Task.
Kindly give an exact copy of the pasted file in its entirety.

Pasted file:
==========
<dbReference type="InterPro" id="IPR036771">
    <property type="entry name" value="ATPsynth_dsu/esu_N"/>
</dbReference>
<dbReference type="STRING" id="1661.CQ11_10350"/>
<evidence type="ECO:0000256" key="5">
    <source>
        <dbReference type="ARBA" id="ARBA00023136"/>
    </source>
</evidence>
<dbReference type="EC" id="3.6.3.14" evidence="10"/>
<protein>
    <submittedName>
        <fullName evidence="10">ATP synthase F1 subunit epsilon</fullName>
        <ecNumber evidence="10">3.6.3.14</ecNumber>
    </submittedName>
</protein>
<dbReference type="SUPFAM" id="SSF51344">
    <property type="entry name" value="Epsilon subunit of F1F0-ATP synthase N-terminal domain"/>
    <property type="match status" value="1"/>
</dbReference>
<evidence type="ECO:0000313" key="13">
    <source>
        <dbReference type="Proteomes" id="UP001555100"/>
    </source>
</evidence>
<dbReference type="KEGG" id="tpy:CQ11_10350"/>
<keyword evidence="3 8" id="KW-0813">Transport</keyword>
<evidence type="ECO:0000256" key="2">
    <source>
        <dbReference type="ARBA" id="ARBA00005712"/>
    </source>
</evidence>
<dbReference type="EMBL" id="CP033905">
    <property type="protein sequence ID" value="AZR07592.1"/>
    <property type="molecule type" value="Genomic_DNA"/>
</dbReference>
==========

<dbReference type="InterPro" id="IPR036771">
    <property type="entry name" value="ATPsynth_dsu/esu_N"/>
</dbReference>
<dbReference type="STRING" id="1661.CQ11_10350"/>
<evidence type="ECO:0000256" key="5">
    <source>
        <dbReference type="ARBA" id="ARBA00023136"/>
    </source>
</evidence>
<dbReference type="EC" id="3.6.3.14" evidence="10"/>
<protein>
    <submittedName>
        <fullName evidence="10">ATP synthase F1 subunit epsilon</fullName>
        <ecNumber evidence="10">3.6.3.14</ecNumber>
    </submittedName>
</protein>
<dbReference type="SUPFAM" id="SSF51344">
    <property type="entry name" value="Epsilon subunit of F1F0-ATP synthase N-terminal domain"/>
    <property type="match status" value="1"/>
</dbReference>
<evidence type="ECO:0000313" key="13">
    <source>
        <dbReference type="Proteomes" id="UP001555100"/>
    </source>
</evidence>
<dbReference type="KEGG" id="tpy:CQ11_10350"/>
<keyword evidence="3 8" id="KW-0813">Transport</keyword>
<evidence type="ECO:0000256" key="2">
    <source>
        <dbReference type="ARBA" id="ARBA00005712"/>
    </source>
</evidence>
<dbReference type="EMBL" id="CP033905">
    <property type="protein sequence ID" value="AZR07592.1"/>
    <property type="molecule type" value="Genomic_DNA"/>
</dbReference>